A provision in a testamentary trust giving the trustees discretion to invade principal for the beneficiary's "support, maintenance and greatest comfort and happiness" did not empower the trustees to distribute the entire principal to the beneficiary as assurance that the entire remainder of the trust would be available for the support of the beneficiary's husband should he survive her. [494-496]
CIVIL ACTION commenced in the Probate Court for the county of Suffolk on May 25, 1976.
The case was heard by Yasi, J.
Phillip J. Nexon, trustee, pro se.
Alan L. Lewis for Nettie Zides.
A. Bentley Kurtis for Bessie Kurtis & others.
Mary Joann Reedy, Assistant Attorney General, for the Attorney General.
John E. Rogerson & Jeffrey W. Lemkin for Boston Safe Deposit and Trust Company, trustee.
KEVILLE, J. This complaint for instructions was brought in a Probate Court by Phillip J. Nexon, surviving trustee of a trust under article III of the will of Phillip B. Bayes. The trustee, in support of the wishes of Nettie Zides, the life beneficiary and sister of the testator, seeks an instruction that he is empowered to distribute the entire principal of the trust to Nettie as assurance that the entire remainder of the trust will be available for the support of Nettie's husband, Abraham, should he survive her. The trustee represents that such assurance would give Nettie "greatest comfort and happiness," a phrase which he draws from the testator's directive with respect to the discretionary authority to invade principal for Nettie's benefit given to the trustee under article III. The probate judge ruled that the trustee was not empowered to pay the principal of the trust to Nettie for the benefit of Abraham in order to bring her "greatest comfort and happiness." We agree. Under the familiar rule, we turn to a consideration of the will as a whole to ascertain the testator's intent. Mazzola v. Myers, 363 Mass. 625 , 634 (1973). Putnam v. Putnam, 366 Mass. 261 , 266 (1974).
Article III provides that the net income of the trust shall be paid monthly, or more often as the trustees may determine, to Nettie during her lifetime. In addition, the trustees are directed to pay to Nettie at the end of each year the amount, if any, by which $5,200 exceeds amounts paid to her during the year. They are also authorized to pay her during her lifetime, "at any time and from time to time, and for any purpose, any part or the whole of the then principal of the Trust . . . as they, in their sole discretion, shall determine to be necessary or advisable for her support, maintenance and greatest comfort and happiness" (emphasis supplied). The testator then expressed his intention that the trustee's discretion be exercised "generously,"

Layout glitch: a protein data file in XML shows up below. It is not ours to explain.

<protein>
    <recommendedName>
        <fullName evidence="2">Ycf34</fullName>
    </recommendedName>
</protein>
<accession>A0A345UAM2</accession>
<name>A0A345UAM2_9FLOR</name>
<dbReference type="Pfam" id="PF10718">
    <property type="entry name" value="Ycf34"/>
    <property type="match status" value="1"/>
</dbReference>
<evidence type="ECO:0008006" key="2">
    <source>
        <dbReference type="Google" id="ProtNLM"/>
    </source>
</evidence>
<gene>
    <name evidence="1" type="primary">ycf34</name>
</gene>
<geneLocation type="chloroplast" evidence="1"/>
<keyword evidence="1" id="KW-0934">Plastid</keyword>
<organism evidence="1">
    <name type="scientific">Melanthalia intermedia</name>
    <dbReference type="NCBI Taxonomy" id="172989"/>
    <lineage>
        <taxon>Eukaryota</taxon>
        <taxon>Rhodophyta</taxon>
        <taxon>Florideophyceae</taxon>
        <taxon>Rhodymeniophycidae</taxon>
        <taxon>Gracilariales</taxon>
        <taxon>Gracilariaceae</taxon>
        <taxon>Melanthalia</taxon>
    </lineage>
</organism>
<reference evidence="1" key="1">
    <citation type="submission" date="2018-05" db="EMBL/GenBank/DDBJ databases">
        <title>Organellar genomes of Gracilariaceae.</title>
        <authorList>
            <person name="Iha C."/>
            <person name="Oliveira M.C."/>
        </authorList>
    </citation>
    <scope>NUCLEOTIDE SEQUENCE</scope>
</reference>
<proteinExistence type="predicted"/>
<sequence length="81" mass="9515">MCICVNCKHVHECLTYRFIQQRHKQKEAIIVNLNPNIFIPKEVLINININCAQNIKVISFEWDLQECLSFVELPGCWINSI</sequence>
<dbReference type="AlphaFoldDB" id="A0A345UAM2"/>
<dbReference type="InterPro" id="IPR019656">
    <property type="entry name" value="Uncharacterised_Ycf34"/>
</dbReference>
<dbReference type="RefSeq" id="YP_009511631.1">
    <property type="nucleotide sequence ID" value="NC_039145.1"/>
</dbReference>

with an eye to "increases from time to time in the cost of living." However, he included an additional directive, largely discounted in the arguments of Nettie and the trustee, that "payments of principal to said Nettie Zides [be made] solely with regard to her interests and needs, and without any regard whatever to the prospective interests of those hereafter named as remaindermen" (emphasis supplied). Article III goes on to provide that Abraham shall, if he survives Nettie, receive the lesser of $10,000 or one-half the remainder. At the time this complaint was brought Nettie was sixty-seven years of age and in ill health and Abraham sixty-six years of age and in relatively good health.
In our view the language employed by the testator in article III makes clear what he had in mind for both Nettie and Abraham. It becomes apparent that although the testator wished to have his trustees accommodate Nettie's needs generously with a view toward changing economic conditions, their discretion was not to be untrammeled, and that the phrase "[her] greatest comfort and happiness" was not to be considered out of context but in conjunction with the preceding reference to her maintenance and support. There is no mention of the maintenance, support or needs of Abraham and the testator was explicit in his direction that the trustees' discretion was to be exercised solely in Nettie's favor and without regard to the prospective needs of the remaindermen, first among whom was Abraham, for whom the testator made provision by way of a contingent remainder.
The language of article III describes a broad area within which the trustees may exercise their discretion to invade principal for Nettie's benefit. Within that area we are not to substitute our judgment for that of the trustee. See Atwood v. First Natl. Bank, 366 Mass. 519 , 523 (1974). We interpose our judgment only to prevent an abuse of discretion. Dumaine v. Dumaine, 301 Mass. 214 , 222 (1938). Sylvester v. Newton, 321 Mass. 416 , 421-422 (1947). Scott, Trusts Section 128.7, at 1033-1034 (3d ed. 1967). It is the duty of the trustee to confine the expenditures of principal to
Nettie's interests and needs as they arise during her lifetime, and it would be a violation of that obligation and an abuse of discretion were he to accede to her wish to pay out the principal of the trust to her for the ultimate benefit of Abraham even if that would result in her greatest comfort and happiness.